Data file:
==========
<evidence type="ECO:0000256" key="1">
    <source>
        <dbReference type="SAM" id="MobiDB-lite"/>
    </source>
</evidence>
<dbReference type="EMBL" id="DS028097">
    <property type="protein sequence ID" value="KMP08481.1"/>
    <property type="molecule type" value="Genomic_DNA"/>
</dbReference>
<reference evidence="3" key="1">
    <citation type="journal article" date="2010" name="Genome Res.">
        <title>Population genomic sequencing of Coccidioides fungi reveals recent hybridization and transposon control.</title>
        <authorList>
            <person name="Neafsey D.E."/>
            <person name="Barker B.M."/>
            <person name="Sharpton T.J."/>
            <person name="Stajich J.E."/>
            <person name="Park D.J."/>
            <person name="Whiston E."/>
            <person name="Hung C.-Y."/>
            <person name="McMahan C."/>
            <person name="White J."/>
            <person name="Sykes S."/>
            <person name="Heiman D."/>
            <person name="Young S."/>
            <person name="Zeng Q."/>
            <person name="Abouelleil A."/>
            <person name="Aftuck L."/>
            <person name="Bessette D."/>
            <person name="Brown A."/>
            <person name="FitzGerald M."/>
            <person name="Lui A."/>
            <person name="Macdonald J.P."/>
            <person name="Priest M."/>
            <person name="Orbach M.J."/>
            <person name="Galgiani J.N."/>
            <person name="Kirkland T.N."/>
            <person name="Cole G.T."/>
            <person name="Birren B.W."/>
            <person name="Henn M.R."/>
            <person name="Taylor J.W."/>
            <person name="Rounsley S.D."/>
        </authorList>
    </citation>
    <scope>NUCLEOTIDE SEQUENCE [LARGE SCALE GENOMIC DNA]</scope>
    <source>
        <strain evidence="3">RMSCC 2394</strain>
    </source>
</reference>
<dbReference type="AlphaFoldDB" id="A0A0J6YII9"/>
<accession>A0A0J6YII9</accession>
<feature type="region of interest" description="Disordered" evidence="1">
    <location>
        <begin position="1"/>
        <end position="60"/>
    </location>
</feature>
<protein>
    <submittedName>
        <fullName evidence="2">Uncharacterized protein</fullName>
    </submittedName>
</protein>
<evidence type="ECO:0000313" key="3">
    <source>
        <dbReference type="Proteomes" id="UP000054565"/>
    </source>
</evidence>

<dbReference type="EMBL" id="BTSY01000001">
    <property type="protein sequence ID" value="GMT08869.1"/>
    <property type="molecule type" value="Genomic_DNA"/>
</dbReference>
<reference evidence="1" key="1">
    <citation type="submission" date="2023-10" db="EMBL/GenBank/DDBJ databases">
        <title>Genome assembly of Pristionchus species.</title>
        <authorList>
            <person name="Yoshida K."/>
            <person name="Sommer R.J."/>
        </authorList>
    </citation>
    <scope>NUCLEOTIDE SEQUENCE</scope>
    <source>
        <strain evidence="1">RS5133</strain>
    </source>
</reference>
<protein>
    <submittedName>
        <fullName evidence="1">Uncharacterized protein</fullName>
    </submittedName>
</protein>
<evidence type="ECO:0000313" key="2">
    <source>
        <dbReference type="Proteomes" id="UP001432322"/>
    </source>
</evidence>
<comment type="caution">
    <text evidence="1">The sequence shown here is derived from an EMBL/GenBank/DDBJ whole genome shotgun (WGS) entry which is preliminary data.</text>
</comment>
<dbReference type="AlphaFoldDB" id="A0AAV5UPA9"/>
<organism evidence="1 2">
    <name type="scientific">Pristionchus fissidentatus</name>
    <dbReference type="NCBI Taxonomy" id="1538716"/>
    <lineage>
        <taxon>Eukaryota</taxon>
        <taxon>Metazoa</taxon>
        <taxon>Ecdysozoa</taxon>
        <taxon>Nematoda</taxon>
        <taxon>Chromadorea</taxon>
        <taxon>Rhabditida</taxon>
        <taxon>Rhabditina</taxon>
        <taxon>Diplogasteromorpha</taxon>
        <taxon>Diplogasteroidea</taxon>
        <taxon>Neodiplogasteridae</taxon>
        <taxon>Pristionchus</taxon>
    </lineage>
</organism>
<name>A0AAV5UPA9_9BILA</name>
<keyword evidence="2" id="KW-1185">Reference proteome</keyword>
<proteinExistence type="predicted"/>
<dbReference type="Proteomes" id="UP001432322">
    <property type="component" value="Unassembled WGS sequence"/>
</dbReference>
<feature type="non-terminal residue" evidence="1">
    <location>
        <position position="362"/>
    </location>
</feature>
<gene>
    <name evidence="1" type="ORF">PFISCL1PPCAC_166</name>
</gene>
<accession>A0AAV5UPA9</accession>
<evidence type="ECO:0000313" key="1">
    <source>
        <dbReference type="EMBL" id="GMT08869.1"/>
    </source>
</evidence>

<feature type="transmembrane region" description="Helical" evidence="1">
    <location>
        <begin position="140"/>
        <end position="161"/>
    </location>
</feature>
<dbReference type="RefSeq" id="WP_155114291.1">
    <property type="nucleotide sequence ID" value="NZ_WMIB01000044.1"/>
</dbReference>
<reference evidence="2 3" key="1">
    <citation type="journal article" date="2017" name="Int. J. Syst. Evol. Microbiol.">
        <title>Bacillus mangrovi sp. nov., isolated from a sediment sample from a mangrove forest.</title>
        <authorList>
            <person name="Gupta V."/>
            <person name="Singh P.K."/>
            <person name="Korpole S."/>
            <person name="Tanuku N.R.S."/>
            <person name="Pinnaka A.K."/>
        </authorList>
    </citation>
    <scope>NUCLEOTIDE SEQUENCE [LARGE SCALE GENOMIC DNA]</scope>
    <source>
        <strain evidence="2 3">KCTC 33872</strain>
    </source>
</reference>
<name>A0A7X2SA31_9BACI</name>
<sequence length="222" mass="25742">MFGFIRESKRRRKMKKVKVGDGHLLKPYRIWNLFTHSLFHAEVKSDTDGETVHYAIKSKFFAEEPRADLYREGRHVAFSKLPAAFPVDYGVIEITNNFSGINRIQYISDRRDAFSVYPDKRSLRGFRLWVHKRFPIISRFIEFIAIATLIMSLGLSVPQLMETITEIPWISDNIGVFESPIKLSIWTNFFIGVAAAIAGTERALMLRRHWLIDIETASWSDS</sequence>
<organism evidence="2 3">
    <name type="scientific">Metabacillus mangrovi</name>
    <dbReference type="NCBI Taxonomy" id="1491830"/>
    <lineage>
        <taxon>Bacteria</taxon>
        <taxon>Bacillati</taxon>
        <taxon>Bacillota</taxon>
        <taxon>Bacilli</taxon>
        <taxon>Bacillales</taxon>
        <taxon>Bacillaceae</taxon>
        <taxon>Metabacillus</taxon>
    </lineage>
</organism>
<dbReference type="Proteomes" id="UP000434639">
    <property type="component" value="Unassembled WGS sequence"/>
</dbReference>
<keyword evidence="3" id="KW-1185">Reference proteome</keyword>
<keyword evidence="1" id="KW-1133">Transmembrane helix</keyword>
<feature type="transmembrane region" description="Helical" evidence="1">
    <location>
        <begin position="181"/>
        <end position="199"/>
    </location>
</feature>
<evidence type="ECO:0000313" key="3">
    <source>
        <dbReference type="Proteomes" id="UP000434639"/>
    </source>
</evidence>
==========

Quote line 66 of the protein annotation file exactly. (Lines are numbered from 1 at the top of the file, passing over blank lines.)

    </source>